Other western luminaries were very fond of the large frame Smith & Wesson design, including William F. “Buffalo Bill” Cody and frontier lawman Wyatt Earp, who supposedly carried a #3 at the famous shootout at the “O.K. Corral”. Over the next four decades thousands of #3 variants would be produced, in a variety of calibers and some even fitted with shoulder stocks and long barrels as revolving rifles. The success of the design was resounding, and in the end the average frontiersman was about as likely to have a Smith & Wesson #3, or some variant thereof, in his holster as a Colt Single Action Army. All of that, however, started with the Smith & Wesson Model #3 1stModel American Oil Hole Revolver in 1870.

 

Offered here is a VERY GOOD+ to NEAR FINE condition example of a Smith & Wesson Model #3 1stModel American Oil Hole Revolver with a very scarce, 6-inch factory barrel length. These 6-inch barreled guns used barrels that were originally the standard 8-inches in length, which were shortened at the factory for the special orders. The most famous of the 6-inch variants are the thirty-two that were ordered by the City of Nashville for the use of their police force and which were delivered in May of 1871. Only a handful of these guns are known to exist, and extant examples are found in the 3,4XX-3,5XX serial number range. This example is part of an order of fifty Model 3 American Revolvers that were ordered by M.W. Robinson of New York, on of Smith & Wesson’s largest and oldest distributors. Of the fifty guns in the order, twenty-five had the standard 8” barrel length and the remaining twenty-five were delivered with the special-order 6-inch barrel. The gun is an “Oil Hole” variant but is some 1,300 numbers out of the standard production “Oil Hole” range. Apparently, like most companies of the period, Smith & Wesson did not discard obsolete or older pattern parts but saved them for potential use in the future. In this case, the old 8-inch “Oil Hole” barrels were chosen from old stock for factory shortening to 6-inches to fill this special order. The revolver is accompanied by a Smith & Wesson factory records research letter signed by Smith & Wesson historian Roy Jinks that confirms the configuration of the revolver and the shipment of the fifty gun order to Robinson on March 1, 1871. This letter is included with the revolver.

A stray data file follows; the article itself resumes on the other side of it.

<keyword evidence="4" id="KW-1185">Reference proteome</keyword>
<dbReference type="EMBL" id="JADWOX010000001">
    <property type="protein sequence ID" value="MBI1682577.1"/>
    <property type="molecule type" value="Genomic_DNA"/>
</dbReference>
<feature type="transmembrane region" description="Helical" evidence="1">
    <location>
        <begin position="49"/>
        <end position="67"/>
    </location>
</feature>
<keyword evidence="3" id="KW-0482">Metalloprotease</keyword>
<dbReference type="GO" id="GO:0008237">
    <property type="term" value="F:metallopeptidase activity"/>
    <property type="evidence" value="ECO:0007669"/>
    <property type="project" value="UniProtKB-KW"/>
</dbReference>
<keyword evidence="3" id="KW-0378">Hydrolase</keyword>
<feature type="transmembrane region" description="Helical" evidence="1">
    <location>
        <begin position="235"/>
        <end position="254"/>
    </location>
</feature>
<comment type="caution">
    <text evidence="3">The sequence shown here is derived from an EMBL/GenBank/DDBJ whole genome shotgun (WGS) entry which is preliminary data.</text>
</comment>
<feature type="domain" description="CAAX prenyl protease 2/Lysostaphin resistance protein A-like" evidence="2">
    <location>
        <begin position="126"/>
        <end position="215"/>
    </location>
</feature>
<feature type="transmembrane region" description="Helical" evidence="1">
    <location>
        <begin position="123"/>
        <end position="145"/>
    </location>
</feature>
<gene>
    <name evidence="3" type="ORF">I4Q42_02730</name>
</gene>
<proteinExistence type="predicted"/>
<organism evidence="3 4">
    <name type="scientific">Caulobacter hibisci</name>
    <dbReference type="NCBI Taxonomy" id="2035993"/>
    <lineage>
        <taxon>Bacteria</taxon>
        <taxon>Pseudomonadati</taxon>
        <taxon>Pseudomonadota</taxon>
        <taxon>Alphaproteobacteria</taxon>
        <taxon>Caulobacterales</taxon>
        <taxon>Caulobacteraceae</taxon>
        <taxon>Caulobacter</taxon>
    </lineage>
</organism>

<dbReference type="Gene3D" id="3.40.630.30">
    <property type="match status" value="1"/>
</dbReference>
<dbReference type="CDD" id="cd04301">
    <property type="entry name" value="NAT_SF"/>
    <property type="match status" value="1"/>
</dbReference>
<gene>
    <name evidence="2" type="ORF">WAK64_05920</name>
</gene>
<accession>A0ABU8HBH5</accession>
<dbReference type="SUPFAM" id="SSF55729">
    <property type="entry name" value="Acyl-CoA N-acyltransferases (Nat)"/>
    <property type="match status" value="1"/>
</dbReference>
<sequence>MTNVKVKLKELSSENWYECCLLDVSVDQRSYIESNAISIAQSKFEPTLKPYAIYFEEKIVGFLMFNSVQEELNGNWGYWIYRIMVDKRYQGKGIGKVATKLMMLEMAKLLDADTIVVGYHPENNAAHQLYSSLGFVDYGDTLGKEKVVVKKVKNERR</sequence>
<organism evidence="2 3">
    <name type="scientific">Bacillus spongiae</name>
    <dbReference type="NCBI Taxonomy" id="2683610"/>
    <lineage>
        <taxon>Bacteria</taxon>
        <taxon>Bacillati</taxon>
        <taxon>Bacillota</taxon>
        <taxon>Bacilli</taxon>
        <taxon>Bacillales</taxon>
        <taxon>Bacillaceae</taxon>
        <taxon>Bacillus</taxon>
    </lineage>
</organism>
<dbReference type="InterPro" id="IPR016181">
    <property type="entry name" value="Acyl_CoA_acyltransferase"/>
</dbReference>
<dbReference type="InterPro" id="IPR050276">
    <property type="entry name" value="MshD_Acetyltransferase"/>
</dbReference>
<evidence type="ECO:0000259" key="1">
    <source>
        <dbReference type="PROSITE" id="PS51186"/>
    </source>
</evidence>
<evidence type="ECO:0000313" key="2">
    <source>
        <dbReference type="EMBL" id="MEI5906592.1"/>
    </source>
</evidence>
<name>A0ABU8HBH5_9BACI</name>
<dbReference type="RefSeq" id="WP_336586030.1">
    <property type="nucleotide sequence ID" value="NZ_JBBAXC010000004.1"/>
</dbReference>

Smith & Wesson Model #3 1stModel American Oil Hole Revolver with factory 6-inch barrel offered here is 100% complete and correct in every way and remains a very nice, unaltered example of a very early large frame .44 Smith & Wesson. The revolver is serial number 2886, and that number is clearly stamped in the butt of the revolver. The serial number is also clearly stamped on the inside the right grip panel. The matching assembly mark RR is found on the grip frame under the right grip panel, on the rear face of the cylinder and on latch that opens the action. The top of the 6-inch ribbed barrel is roll marked in a single line: 

 

SMITH & WESSON SPRINGFIELD MASS U.S.A. PAT. JULY 10. 60. JAN. 17. FEB. 17. JULY 11. 65 & AUG. 24. 69.